A Memorial Day Letter to My Dad

Dear Dad,

It’s Memorial Day weekend and I have been thinking of you even more than I usually do, which is every single day anyway.

But this weekend, I want to thank you for your service in the Navy in World War II. You never talked about those days much, as other men do, but I have always been honored that I had a father who served. And I have always been thankful that you lived through it.

I wish you were here now. I wish that when I come to see you on Sunday, that it is not at the cemetery where you’re buried, but at your home, where I had the honor of living with you and Mom from 2008 to 2012, and helping you through your cancer treatments, mostly by doing the housework and yard work and laundry and other grunt duties, as you called them. I know that bothered you, as you shared with me in your last weeks with us—in your last days. I wish I could share everything that you shared with me before you spent your last days in the hospital and were not able to communicate anymore. I want you to know, I honored the commitment I made to you then, just as I will honor your commitment to the country, our family, and your life’s work this weekend and the rest of my life.

You were right, there is a price for our decisions, and you were right, that what you asked me to do for you would have a heavy cost attached to it. The fact that you felt that I had given enough, that I had given up enough, hurts me, because I can never repay you for what you have given me, the sacrifices you made for me, the encouragement you gave me.

We did not always see eye-to-eye throughout my life. You admitted that you were a hard man much of your life—one with high expectations of himself and of me—but in retrospect, as we spoke in those last hours of your ability to do so, and in the days and weeks prior, you did what was best for me. I would have given up so many times, and once did, but you dragged me kicking and screaming back into life.

And my life now is full, and yet empty. It is full of love for Mom, my wonderful husband, Jeff, my three daughters and grandchildren, my three step-children, my soon-to-be son-in-law, my sister, Kim, and her family, and my work. But you are not here. And to some, I am no longer a part of their family, of our family. So, in that, again, you were right. You said, “I’m asking you to be selfish. I’m telling you to put yourself first. Do this for me.”

And I did as you asked, Dad, but it is the hardest thing I have ever done. It has brought me joy, like you wanted, but it also has brought me unbearable pain. Unbearable, that is, were it not for Mom, my husband, and children.

But that is life. Like our life together—we fought hard, we worked hard together, we laughed uproariously, we wrote together, we did a lot of crying together, and we apologized to each other a lot…

I miss you, Dad. I wish you were here so we could work in the garden, so you could yell at me for hauling rocks for the front yard, so you could explain passive sentences and adverbs and adjectives to me like you did when I was little, so we could watch PBS Masterpiece with Mom, and all those horror and action movies Mom hated, so you could teach me to drive again, and then continue to do so For. The. Rest. Of. My. Life. (Stay 10 lengths from the car in front of you. Turn your signal on 50 yards before your turn. Why don’t you use two feet when you drive. Stop driving with one hand. Okay, you can back out now—no wait! Okay, go now. Why are you taking this route? Get in the right lane, no, the other right lane!)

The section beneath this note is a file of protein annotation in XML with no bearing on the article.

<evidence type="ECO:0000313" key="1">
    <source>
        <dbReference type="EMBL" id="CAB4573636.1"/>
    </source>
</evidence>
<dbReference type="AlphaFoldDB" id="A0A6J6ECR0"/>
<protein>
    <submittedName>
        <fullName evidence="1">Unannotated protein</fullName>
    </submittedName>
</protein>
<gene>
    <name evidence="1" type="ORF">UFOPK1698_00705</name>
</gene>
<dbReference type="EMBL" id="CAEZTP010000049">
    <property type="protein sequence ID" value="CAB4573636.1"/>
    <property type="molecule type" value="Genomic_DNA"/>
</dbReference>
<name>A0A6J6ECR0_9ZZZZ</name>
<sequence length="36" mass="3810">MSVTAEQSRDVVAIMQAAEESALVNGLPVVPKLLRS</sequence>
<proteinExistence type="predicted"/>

I wish I could argue with you again, could storm away, and then come back and cry in your lap while you cried and stroked my hair.

I wish I could make you laugh again with my horrid impressions, and my commentary on movies, and my smart-mouthed retorts to something you said to me (that once would have mad you angry, but later made you laugh).

I wish, I wish, I wish…

So here’s to you, Dad. With the Father, look down upon me, bless me, and give me strength.

Thank you for every single thing, on this weekend, and every day of my life.

Hollee

Image

Published in: on May 23, 2013 at 2:34 pm  Leave a Comment  

A Plea for Sanity this National (US) Grammar Day

How will you celebrate?

 

A Plea for Sanity this National (US) Grammar Day.

Published in: on March 1, 2013 at 4:53 pm  Leave a Comment  
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Baby you can drive my car … Beep beep’m beep beep yeah

In the continuing saga of her, so far, failed attempts to obtain a Kentucky driver’s license, we now find the hapless yet hopeful Hollee standing at the counter of the local department of motor vehicles (DMV) with the required certified copy of her birth certificate from California that took what seemed to be two decades to obtain (because they spelled her mother’s name wrong on the hospital’s birth record), and her marriage license to Jeff Jones.
The kind and overworked woman across the counter looks up at Hollee, who, lo and whoop-dee-doo, was the first person in line (hope abounds!), receives said documentation of Hollee’s existence, and then says to her, “Do you have your new Social Security card with your married name on it?”
To which Hollee, with shoulders drooping, replies that the previous kind and overworked DMV personnel did not tell her three months ago that she needed to do that first.
“Well, you do. Here is the address.”
Trying not to tear up, Hollee bemoans her fate. “But I waited three months just to get a copy of my birth certificate from the Land of Misfit Toys. It arrived in the mail yesterday, and now I find, to my dismay, that I must now drive to the other side of town and stand in a sweaty line, in order to get yet another form of documentation that indeed I do exist and have not crossed these hallowed borders illegally toting ill-gotten booty?”